One example of this type of relationship has already emerged (Muirhead, 1996). Value Health Inc, a large managed care organization, has combined the resources of its PBM, ValueRx, and its mental health and substance abuse management division, Value Behavioral Health, to manage individuals' use of psychotropic drugs for depression. In general, this disease management program operates much like the diabetes management program described above. However, in this case, interventions may be initiated by the mental health professionals within Value Behavioral Health who can detect difficulties with an individual's progress in therapy which, in turn, may suggest medication problems or by the pharmacists within Value Rx who may note drug-use problems through a review of the medication use profile (Muirhead, 1996). However, these arrangements are still emerging and, as a result, not much is known about the extent to which they will offer successful solutions to medication noncompliance.

Because disease management programs within PBMs are still emerging, very little data exist that indicate the extent to which these programs actually alter patient outcomes. Much more work needs to be conducted on the efficacy of the various approaches, like the communication approach for example. Another more interesting study might be designed along the lines of a randomized clinical trial. One group of individuals might receive information through various mailings and telephone conversations with pharmacists while a second group would receive information and support using alternative approaches. An impact analysis (Schalock, 1995) that examines the cost of the two programs as well as the outcomes could be conducted in an attempt to determine the differences in outcomes.

Finally, the development of the interorganizational relationships that involve PBMs, HMOs, and managed behavioral health care firms, along with the ways in which disease management programs are structured within these alliances, should be examined. Since investigators do not have control over events and the focus is on contemporary dynamic events, the most fruitful approach might be one that examines several of these relationships as part of a multiple case study strategy (Yin, 1994). One interesting question might be, How do these relationships form and sustain themselves? Another might be, How do the organizational structures and mechanisms influence the operation of the disease management programs and ultimately patient outcomes?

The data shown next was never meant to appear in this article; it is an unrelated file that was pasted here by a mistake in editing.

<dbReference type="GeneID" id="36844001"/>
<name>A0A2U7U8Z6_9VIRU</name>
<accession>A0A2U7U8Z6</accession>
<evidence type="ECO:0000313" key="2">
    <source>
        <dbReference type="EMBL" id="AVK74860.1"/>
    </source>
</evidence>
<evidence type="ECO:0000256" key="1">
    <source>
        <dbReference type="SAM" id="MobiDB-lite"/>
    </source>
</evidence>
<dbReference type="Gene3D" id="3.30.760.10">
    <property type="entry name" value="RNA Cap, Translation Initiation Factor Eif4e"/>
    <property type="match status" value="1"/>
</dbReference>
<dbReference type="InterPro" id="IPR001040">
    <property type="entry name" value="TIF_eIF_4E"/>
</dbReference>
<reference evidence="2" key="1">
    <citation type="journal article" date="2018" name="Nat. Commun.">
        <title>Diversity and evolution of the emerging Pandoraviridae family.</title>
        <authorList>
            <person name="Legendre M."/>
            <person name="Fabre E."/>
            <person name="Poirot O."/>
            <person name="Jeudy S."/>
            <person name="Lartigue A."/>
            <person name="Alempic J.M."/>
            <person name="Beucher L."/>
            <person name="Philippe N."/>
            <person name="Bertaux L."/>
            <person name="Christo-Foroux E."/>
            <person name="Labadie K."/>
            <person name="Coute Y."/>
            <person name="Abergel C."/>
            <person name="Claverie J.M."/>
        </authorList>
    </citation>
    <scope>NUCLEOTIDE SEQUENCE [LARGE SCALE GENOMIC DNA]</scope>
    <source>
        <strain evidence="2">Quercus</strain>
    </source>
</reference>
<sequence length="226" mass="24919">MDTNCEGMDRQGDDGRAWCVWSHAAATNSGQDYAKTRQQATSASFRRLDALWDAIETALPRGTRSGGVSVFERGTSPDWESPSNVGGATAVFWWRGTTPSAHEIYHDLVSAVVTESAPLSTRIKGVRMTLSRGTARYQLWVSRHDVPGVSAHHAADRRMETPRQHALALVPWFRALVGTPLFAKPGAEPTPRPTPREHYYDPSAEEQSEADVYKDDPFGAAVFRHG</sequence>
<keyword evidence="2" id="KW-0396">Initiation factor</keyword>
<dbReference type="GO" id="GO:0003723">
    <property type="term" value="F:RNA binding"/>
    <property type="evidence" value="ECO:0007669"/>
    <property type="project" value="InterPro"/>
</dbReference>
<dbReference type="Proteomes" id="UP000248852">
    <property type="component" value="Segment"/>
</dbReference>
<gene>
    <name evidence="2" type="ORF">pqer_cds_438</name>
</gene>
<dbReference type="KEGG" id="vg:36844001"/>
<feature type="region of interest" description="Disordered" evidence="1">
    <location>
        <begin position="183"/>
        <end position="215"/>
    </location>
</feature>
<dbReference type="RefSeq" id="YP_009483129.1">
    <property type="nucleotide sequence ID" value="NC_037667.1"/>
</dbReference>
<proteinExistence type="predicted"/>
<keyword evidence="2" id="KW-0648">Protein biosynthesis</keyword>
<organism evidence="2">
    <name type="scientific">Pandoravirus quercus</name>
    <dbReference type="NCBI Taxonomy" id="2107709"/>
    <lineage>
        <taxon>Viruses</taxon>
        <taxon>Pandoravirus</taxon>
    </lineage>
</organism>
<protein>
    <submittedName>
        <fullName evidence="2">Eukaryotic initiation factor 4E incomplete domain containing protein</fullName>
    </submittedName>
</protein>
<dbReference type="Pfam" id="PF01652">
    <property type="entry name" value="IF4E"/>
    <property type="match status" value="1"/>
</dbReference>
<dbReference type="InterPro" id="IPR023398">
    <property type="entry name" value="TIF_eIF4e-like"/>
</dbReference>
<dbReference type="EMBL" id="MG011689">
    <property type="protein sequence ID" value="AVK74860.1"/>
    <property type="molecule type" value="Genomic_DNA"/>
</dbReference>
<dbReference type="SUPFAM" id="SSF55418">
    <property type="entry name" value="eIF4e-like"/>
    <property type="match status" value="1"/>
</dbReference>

PBMs are a relatively new and growing concern in the managed care world. Not much is known about the cost and quality of the services provided by them but because the management of chronic illness is a complex process and may have an impact on members of vulnerable populations such as the elderly, in the future, this line of research will be crucial. However, the research effort will require a multi-faceted approach and should include clinical researchers, service researchers, and information system managers. The research findings should be of interest to health care managers as well as policymakers.



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Paper presented at the annual meeting of the American Public Health Association, November 19, 1996.

Acknowledgments: This paper was prepared with support, in part, from a National Institute of Mental Health grant, MH 15783, awarded to Yale University.


Lucy Canter Kihlstrom, Ph.D.

Copyright 2000 Institute for the Study of Healthcare Organizations & Transactions

Last modified:  04.08.2010 02:58 PM